What You Should Use Instead Of Aluminum Foil For Your Grill

Most humans spend at least some portion of their day in a kitchen. Whether passing through for a quick grab-and-go or creating true labors of love for family dinners, we all know our way around that ground-control food base in our home. But do we really pay attention to commonplace cooking essentials such as aluminum foil? When it comes to outdoor grilling, those shimmering foil sheets may be transferring aluminum into your food, causing undesirable health issues.

Healthline identifies three things that can affect the amount of aluminum being released into your food: high heat, salts and spices, and acidic foods such as tomatoes. When aluminum pans and foils come in contact with acids and salts, which are common in grilling ingredients such as BBQ spices and vinegar — or tomato-based sauces, the aluminum absorption and concentrations can increase, explains the European Food Safety Authority (EFSA).

Aluminum is a naturally occurring metal and Earth's most abundant metallic element, per Britannica. According to The Sun, small amounts of aluminum enter human bodies through certain foods, but higher levels have been linked to everything from Alzheimer's to kidney disease and osteoporosis. The solution to this dilemma for outdoor grilling could be as simple as finding alternatives to aluminum foil.

Healthier options to grilling with aluminum foil

Think about how you use aluminum foil on the grill. Foil packets and trays can protect delicate or pre-cut items such as vegetables and potatoes, while wrapping meats in foil can help prevent moisture loss from high heat.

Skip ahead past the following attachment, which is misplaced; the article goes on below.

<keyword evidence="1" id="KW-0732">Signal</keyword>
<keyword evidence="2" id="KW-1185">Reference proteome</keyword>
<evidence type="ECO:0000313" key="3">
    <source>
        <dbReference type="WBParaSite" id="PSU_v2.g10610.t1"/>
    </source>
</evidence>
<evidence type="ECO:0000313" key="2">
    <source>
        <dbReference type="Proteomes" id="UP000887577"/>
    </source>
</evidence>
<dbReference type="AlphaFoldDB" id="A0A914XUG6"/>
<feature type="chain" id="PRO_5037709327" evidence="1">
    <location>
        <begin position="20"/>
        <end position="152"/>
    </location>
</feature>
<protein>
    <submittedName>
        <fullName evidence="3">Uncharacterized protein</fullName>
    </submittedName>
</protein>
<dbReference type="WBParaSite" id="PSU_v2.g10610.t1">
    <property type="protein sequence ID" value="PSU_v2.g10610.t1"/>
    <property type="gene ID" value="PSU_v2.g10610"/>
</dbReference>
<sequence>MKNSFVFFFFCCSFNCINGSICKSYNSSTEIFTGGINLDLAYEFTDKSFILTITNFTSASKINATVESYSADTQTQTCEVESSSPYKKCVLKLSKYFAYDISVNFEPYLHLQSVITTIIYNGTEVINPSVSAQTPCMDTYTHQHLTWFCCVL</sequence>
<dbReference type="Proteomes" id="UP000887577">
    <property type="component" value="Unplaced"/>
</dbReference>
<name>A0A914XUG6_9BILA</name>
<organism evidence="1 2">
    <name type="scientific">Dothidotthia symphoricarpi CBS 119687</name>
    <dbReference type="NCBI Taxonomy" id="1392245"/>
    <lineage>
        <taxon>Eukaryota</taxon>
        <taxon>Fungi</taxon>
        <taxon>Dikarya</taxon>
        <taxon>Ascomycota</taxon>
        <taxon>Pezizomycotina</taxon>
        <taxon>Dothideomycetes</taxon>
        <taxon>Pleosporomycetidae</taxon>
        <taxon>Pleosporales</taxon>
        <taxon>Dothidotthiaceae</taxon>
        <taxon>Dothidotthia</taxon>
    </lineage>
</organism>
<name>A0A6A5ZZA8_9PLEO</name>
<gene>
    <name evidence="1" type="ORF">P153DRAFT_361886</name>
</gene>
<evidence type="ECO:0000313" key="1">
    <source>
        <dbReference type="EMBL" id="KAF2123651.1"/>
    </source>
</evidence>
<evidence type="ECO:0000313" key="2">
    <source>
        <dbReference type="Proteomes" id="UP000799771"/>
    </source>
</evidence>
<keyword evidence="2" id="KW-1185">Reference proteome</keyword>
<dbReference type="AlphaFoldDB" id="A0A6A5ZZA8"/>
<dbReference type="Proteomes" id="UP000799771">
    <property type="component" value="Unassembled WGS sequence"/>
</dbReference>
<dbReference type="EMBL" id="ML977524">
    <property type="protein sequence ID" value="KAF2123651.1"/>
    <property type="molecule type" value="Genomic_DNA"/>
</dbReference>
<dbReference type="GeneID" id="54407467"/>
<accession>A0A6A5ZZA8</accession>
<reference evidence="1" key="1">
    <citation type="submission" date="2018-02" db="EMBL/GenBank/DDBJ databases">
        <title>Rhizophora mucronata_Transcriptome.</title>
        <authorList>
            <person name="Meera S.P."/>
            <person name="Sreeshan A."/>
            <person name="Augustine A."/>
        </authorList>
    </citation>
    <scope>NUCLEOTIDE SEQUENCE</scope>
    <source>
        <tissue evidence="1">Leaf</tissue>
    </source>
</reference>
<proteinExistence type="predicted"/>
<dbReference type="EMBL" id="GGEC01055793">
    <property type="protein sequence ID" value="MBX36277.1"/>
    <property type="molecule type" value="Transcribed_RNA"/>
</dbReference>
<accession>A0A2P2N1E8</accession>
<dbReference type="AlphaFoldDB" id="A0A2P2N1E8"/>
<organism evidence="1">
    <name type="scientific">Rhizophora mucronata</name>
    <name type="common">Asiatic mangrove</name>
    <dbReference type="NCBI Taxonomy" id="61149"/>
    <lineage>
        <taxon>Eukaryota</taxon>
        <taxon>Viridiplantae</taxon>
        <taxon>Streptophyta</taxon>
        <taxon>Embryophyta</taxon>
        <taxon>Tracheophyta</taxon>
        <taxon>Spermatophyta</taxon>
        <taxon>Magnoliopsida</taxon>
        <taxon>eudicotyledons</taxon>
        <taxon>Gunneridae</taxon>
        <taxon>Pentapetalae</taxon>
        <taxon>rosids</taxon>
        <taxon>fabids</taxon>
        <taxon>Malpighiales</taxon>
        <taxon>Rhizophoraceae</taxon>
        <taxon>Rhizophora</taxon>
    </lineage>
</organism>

Covering meat in aluminum foil does keep it from drying out so quickly, but at what cost? According to a study by the Meat Science Journal published by Research Gate, meat wrapped and cooked in aluminum foil resulted in chemical increases ranging from 89% to 378% increase in red meat to 76% to 215% in poultry. Food52 recommends a cast-iron skillet or lidded metal cookware. When grilling fish, use a wood grilling plank, which also imparts a smoky flavor infusion.

Turning up the sides of aluminum foil sheets to create little protective boats does keep small or fragile food from nosediving onto the flames below. But it also puts those morsels into direct contact with aluminum particles, especially if you've seasoned them with spices or acidic sauces. A metal grill basket serves the same purpose while protecting the food and making it easy to toss, explains the Bob Vila site.

Avoiding foil for grill cleanup

So, the grill party was a success, and now it's time for cleanup. You want your appliance sitting pretty for the next cookout, but that doesn't always mean spending hours scrubbing and removing seared-on drips and spills. Avoid pre-covering the grate with foil. In addition to adding aluminum to the food, Weber states that it can impede heat ventilation and damage internal components. A simple solution is to prep it with cooking spray or cooking oil. Today recommends spraying or rubbing it on as a preventive measure. For gas grills, avoid fire danger by turning off the gas supply or removing the grates before spraying.

If you're tempted to use aluminum foil chunks to knock off debris, you might want to reconsider that practice. The back-and-forth motion only breaks down the aluminum articles and leaves them lingering inside your grill, ready to contaminate future morsels of sizzling deliciousness. Instead, grill scrapers and stiff wire brushes do the trick — just avoid ones containing aluminum.

It can be hard to kick long-held kitchen habits. But when it comes to excessive use of aluminum foil, listen to your health-radar intuition — and then fire up that grill!